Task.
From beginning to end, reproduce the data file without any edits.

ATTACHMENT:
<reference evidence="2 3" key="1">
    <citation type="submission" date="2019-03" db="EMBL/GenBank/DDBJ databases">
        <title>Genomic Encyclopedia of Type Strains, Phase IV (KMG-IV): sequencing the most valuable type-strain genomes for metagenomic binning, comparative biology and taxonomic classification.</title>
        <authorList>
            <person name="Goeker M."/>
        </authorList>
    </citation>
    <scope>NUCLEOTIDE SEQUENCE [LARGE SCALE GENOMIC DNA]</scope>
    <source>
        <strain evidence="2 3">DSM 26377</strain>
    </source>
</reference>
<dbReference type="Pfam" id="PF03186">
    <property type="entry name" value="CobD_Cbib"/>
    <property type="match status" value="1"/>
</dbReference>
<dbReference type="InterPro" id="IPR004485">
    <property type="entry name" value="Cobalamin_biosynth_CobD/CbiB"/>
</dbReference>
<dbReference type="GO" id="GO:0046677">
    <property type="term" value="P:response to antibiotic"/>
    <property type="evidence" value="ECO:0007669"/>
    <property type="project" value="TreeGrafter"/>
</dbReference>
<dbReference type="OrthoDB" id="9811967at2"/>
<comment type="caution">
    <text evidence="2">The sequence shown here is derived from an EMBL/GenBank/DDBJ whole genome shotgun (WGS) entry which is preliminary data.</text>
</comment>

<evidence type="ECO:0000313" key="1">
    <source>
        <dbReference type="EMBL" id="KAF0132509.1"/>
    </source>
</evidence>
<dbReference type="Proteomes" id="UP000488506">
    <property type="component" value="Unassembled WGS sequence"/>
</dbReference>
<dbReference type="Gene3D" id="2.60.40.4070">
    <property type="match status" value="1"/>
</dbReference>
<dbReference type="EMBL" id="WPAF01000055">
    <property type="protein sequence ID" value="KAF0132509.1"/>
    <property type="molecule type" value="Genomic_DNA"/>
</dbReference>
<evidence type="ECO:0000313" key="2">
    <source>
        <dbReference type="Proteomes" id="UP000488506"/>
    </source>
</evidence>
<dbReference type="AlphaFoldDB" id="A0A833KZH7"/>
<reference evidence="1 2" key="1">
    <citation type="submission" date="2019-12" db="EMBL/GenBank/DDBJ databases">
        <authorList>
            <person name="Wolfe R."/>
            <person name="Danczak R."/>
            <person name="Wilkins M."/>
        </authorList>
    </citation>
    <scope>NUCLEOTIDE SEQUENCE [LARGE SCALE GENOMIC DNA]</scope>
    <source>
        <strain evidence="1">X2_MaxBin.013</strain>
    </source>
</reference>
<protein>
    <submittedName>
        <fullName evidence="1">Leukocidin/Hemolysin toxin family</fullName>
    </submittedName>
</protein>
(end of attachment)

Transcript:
<reference evidence="2 3" key="1">
    <citation type="submission" date="2019-03" db="EMBL/GenBank/DDBJ databases">
        <title>Genomic Encyclopedia of Type Strains, Phase IV (KMG-IV): sequencing the most valuable type-strain genomes for metagenomic binning, comparative biology and taxonomic classification.</title>
        <authorList>
            <person name="Goeker M."/>
        </authorList>
    </citation>
    <scope>NUCLEOTIDE SEQUENCE [LARGE SCALE GENOMIC DNA]</scope>
    <source>
        <strain evidence="2 3">DSM 26377</strain>
    </source>
</reference>
<dbReference type="Pfam" id="PF03186">
    <property type="entry name" value="CobD_Cbib"/>
    <property type="match status" value="1"/>
</dbReference>
<dbReference type="InterPro" id="IPR004485">
    <property type="entry name" value="Cobalamin_biosynth_CobD/CbiB"/>
</dbReference>
<dbReference type="GO" id="GO:0046677">
    <property type="term" value="P:response to antibiotic"/>
    <property type="evidence" value="ECO:0007669"/>
    <property type="project" value="TreeGrafter"/>
</dbReference>
<dbReference type="OrthoDB" id="9811967at2"/>
<comment type="caution">
    <text evidence="2">The sequence shown here is derived from an EMBL/GenBank/DDBJ whole genome shotgun (WGS) entry which is preliminary data.</text>
</comment>

<evidence type="ECO:0000313" key="1">
    <source>
        <dbReference type="EMBL" id="KAF0132509.1"/>
    </source>
</evidence>
<dbReference type="Proteomes" id="UP000488506">
    <property type="component" value="Unassembled WGS sequence"/>
</dbReference>
<dbReference type="Gene3D" id="2.60.40.4070">
    <property type="match status" value="1"/>
</dbReference>
<dbReference type="EMBL" id="WPAF01000055">
    <property type="protein sequence ID" value="KAF0132509.1"/>
    <property type="molecule type" value="Genomic_DNA"/>
</dbReference>
<evidence type="ECO:0000313" key="2">
    <source>
        <dbReference type="Proteomes" id="UP000488506"/>
    </source>
</evidence>
<dbReference type="AlphaFoldDB" id="A0A833KZH7"/>
<reference evidence="1 2" key="1">
    <citation type="submission" date="2019-12" db="EMBL/GenBank/DDBJ databases">
        <authorList>
            <person name="Wolfe R."/>
            <person name="Danczak R."/>
            <person name="Wilkins M."/>
        </authorList>
    </citation>
    <scope>NUCLEOTIDE SEQUENCE [LARGE SCALE GENOMIC DNA]</scope>
    <source>
        <strain evidence="1">X2_MaxBin.013</strain>
    </source>
</reference>
<protein>
    <submittedName>
        <fullName evidence="1">Leukocidin/Hemolysin toxin family</fullName>
    </submittedName>
</protein>